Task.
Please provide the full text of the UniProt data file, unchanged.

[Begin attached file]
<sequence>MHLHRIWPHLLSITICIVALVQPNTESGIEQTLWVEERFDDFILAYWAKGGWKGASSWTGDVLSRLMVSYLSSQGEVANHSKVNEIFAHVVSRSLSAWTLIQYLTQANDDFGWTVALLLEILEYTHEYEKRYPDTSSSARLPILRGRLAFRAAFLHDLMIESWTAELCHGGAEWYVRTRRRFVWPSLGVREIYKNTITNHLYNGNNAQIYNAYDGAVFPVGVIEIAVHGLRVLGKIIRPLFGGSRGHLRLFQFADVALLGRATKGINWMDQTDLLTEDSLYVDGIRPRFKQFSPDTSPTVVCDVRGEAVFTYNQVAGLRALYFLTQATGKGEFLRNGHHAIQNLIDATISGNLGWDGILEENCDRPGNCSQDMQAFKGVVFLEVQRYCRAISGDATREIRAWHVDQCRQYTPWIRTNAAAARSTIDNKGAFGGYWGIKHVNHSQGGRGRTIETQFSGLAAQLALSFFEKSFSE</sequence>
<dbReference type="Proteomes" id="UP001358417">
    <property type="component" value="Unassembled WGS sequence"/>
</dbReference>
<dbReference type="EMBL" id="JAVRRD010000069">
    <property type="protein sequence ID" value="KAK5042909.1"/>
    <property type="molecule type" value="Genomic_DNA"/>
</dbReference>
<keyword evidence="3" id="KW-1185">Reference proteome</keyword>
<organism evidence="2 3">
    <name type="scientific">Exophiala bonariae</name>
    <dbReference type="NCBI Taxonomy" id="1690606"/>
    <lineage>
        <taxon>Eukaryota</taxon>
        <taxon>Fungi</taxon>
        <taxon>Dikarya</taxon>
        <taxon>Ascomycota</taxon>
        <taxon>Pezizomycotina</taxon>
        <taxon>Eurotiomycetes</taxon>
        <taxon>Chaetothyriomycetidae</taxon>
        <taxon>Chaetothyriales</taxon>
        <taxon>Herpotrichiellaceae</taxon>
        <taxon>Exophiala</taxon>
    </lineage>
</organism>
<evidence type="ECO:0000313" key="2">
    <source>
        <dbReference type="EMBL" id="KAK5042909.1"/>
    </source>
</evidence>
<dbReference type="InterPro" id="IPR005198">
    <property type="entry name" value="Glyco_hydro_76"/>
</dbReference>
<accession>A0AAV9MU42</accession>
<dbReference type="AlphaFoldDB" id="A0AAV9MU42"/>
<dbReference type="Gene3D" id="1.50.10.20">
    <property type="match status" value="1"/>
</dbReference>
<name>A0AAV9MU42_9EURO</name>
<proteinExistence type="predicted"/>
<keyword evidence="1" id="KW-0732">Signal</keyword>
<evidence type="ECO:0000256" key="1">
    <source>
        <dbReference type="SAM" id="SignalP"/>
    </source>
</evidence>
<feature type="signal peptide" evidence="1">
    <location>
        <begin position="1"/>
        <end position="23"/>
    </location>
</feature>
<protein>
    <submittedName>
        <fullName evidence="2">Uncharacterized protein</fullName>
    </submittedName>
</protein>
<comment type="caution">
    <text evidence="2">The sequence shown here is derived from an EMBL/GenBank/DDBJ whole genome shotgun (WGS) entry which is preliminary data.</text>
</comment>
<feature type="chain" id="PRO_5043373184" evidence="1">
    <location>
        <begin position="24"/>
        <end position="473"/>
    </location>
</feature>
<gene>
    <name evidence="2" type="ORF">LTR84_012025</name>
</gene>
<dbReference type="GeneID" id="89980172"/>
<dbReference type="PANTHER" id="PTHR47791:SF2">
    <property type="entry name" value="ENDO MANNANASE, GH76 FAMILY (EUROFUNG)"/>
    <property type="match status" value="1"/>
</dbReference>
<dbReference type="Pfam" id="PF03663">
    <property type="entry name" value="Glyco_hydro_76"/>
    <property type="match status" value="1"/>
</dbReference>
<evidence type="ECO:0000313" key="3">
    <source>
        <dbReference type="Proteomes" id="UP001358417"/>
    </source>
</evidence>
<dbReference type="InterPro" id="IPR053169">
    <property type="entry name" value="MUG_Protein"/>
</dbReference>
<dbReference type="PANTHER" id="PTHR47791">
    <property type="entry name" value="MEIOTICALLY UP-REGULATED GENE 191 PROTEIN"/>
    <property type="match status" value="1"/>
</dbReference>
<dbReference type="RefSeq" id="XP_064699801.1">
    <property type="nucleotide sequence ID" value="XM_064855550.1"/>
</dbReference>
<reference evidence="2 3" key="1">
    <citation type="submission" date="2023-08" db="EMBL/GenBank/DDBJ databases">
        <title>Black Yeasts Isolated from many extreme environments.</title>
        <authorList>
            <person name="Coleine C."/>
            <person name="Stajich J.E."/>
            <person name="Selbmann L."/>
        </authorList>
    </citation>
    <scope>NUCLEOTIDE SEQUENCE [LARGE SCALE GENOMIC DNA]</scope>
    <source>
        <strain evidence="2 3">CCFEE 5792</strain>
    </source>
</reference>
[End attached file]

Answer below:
<sequence>MHLHRIWPHLLSITICIVALVQPNTESGIEQTLWVEERFDDFILAYWAKGGWKGASSWTGDVLSRLMVSYLSSQGEVANHSKVNEIFAHVVSRSLSAWTLIQYLTQANDDFGWTVALLLEILEYTHEYEKRYPDTSSSARLPILRGRLAFRAAFLHDLMIESWTAELCHGGAEWYVRTRRRFVWPSLGVREIYKNTITNHLYNGNNAQIYNAYDGAVFPVGVIEIAVHGLRVLGKIIRPLFGGSRGHLRLFQFADVALLGRATKGINWMDQTDLLTEDSLYVDGIRPRFKQFSPDTSPTVVCDVRGEAVFTYNQVAGLRALYFLTQATGKGEFLRNGHHAIQNLIDATISGNLGWDGILEENCDRPGNCSQDMQAFKGVVFLEVQRYCRAISGDATREIRAWHVDQCRQYTPWIRTNAAAARSTIDNKGAFGGYWGIKHVNHSQGGRGRTIETQFSGLAAQLALSFFEKSFSE</sequence>
<dbReference type="Proteomes" id="UP001358417">
    <property type="component" value="Unassembled WGS sequence"/>
</dbReference>
<dbReference type="EMBL" id="JAVRRD010000069">
    <property type="protein sequence ID" value="KAK5042909.1"/>
    <property type="molecule type" value="Genomic_DNA"/>
</dbReference>
<keyword evidence="3" id="KW-1185">Reference proteome</keyword>
<organism evidence="2 3">
    <name type="scientific">Exophiala bonariae</name>
    <dbReference type="NCBI Taxonomy" id="1690606"/>
    <lineage>
        <taxon>Eukaryota</taxon>
        <taxon>Fungi</taxon>
        <taxon>Dikarya</taxon>
        <taxon>Ascomycota</taxon>
        <taxon>Pezizomycotina</taxon>
        <taxon>Eurotiomycetes</taxon>
        <taxon>Chaetothyriomycetidae</taxon>
        <taxon>Chaetothyriales</taxon>
        <taxon>Herpotrichiellaceae</taxon>
        <taxon>Exophiala</taxon>
    </lineage>
</organism>
<evidence type="ECO:0000313" key="2">
    <source>
        <dbReference type="EMBL" id="KAK5042909.1"/>
    </source>
</evidence>
<dbReference type="InterPro" id="IPR005198">
    <property type="entry name" value="Glyco_hydro_76"/>
</dbReference>
<accession>A0AAV9MU42</accession>
<dbReference type="AlphaFoldDB" id="A0AAV9MU42"/>
<dbReference type="Gene3D" id="1.50.10.20">
    <property type="match status" value="1"/>
</dbReference>
<name>A0AAV9MU42_9EURO</name>
<proteinExistence type="predicted"/>
<keyword evidence="1" id="KW-0732">Signal</keyword>
<evidence type="ECO:0000256" key="1">
    <source>
        <dbReference type="SAM" id="SignalP"/>
    </source>
</evidence>
<feature type="signal peptide" evidence="1">
    <location>
        <begin position="1"/>
        <end position="23"/>
    </location>
</feature>
<protein>
    <submittedName>
        <fullName evidence="2">Uncharacterized protein</fullName>
    </submittedName>
</protein>
<comment type="caution">
    <text evidence="2">The sequence shown here is derived from an EMBL/GenBank/DDBJ whole genome shotgun (WGS) entry which is preliminary data.</text>
</comment>
<feature type="chain" id="PRO_5043373184" evidence="1">
    <location>
        <begin position="24"/>
        <end position="473"/>
    </location>
</feature>
<gene>
    <name evidence="2" type="ORF">LTR84_012025</name>
</gene>
<dbReference type="GeneID" id="89980172"/>
<dbReference type="PANTHER" id="PTHR47791:SF2">
    <property type="entry name" value="ENDO MANNANASE, GH76 FAMILY (EUROFUNG)"/>
    <property type="match status" value="1"/>
</dbReference>
<dbReference type="Pfam" id="PF03663">
    <property type="entry name" value="Glyco_hydro_76"/>
    <property type="match status" value="1"/>
</dbReference>
<evidence type="ECO:0000313" key="3">
    <source>
        <dbReference type="Proteomes" id="UP001358417"/>
    </source>
</evidence>
<dbReference type="InterPro" id="IPR053169">
    <property type="entry name" value="MUG_Protein"/>
</dbReference>
<dbReference type="PANTHER" id="PTHR47791">
    <property type="entry name" value="MEIOTICALLY UP-REGULATED GENE 191 PROTEIN"/>
    <property type="match status" value="1"/>
</dbReference>
<dbReference type="RefSeq" id="XP_064699801.1">
    <property type="nucleotide sequence ID" value="XM_064855550.1"/>
</dbReference>
<reference evidence="2 3" key="1">
    <citation type="submission" date="2023-08" db="EMBL/GenBank/DDBJ databases">
        <title>Black Yeasts Isolated from many extreme environments.</title>
        <authorList>
            <person name="Coleine C."/>
            <person name="Stajich J.E."/>
            <person name="Selbmann L."/>
        </authorList>
    </citation>
    <scope>NUCLEOTIDE SEQUENCE [LARGE SCALE GENOMIC DNA]</scope>
    <source>
        <strain evidence="2 3">CCFEE 5792</strain>
    </source>
</reference>